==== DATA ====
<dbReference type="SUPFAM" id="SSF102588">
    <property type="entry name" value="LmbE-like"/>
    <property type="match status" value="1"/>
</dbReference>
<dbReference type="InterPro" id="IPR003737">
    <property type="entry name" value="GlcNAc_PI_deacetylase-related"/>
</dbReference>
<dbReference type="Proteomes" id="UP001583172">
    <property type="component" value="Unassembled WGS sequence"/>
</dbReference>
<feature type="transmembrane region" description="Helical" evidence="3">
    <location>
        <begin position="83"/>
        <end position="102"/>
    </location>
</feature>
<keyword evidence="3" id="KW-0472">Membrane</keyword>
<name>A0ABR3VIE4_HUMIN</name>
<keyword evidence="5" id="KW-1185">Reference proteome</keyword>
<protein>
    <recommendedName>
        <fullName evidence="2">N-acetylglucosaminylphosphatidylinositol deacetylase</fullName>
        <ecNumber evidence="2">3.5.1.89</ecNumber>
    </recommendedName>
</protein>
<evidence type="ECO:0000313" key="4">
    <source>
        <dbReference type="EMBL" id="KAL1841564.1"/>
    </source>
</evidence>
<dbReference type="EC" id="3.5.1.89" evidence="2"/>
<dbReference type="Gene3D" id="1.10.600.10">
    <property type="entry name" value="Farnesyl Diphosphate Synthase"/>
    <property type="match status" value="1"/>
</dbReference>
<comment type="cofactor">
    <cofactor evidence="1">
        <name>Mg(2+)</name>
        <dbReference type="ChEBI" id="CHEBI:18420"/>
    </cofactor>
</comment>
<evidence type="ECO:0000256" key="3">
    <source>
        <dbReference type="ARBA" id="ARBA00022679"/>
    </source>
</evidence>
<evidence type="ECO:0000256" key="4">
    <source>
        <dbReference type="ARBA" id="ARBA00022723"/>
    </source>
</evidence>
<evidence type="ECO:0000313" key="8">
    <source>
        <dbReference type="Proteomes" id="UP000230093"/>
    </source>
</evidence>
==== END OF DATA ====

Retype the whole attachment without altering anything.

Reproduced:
<dbReference type="SUPFAM" id="SSF102588">
    <property type="entry name" value="LmbE-like"/>
    <property type="match status" value="1"/>
</dbReference>
<dbReference type="InterPro" id="IPR003737">
    <property type="entry name" value="GlcNAc_PI_deacetylase-related"/>
</dbReference>
<dbReference type="Proteomes" id="UP001583172">
    <property type="component" value="Unassembled WGS sequence"/>
</dbReference>
<feature type="transmembrane region" description="Helical" evidence="3">
    <location>
        <begin position="83"/>
        <end position="102"/>
    </location>
</feature>
<keyword evidence="3" id="KW-0472">Membrane</keyword>
<name>A0ABR3VIE4_HUMIN</name>
<keyword evidence="5" id="KW-1185">Reference proteome</keyword>
<protein>
    <recommendedName>
        <fullName evidence="2">N-acetylglucosaminylphosphatidylinositol deacetylase</fullName>
        <ecNumber evidence="2">3.5.1.89</ecNumber>
    </recommendedName>
</protein>
<evidence type="ECO:0000313" key="4">
    <source>
        <dbReference type="EMBL" id="KAL1841564.1"/>
    </source>
</evidence>
<dbReference type="EC" id="3.5.1.89" evidence="2"/>
<dbReference type="Gene3D" id="1.10.600.10">
    <property type="entry name" value="Farnesyl Diphosphate Synthase"/>
    <property type="match status" value="1"/>
</dbReference>
<comment type="cofactor">
    <cofactor evidence="1">
        <name>Mg(2+)</name>
        <dbReference type="ChEBI" id="CHEBI:18420"/>
    </cofactor>
</comment>
<evidence type="ECO:0000256" key="3">
    <source>
        <dbReference type="ARBA" id="ARBA00022679"/>
    </source>
</evidence>
<evidence type="ECO:0000256" key="4">
    <source>
        <dbReference type="ARBA" id="ARBA00022723"/>
    </source>
</evidence>
<evidence type="ECO:0000313" key="8">
    <source>
        <dbReference type="Proteomes" id="UP000230093"/>
    </source>
</evidence>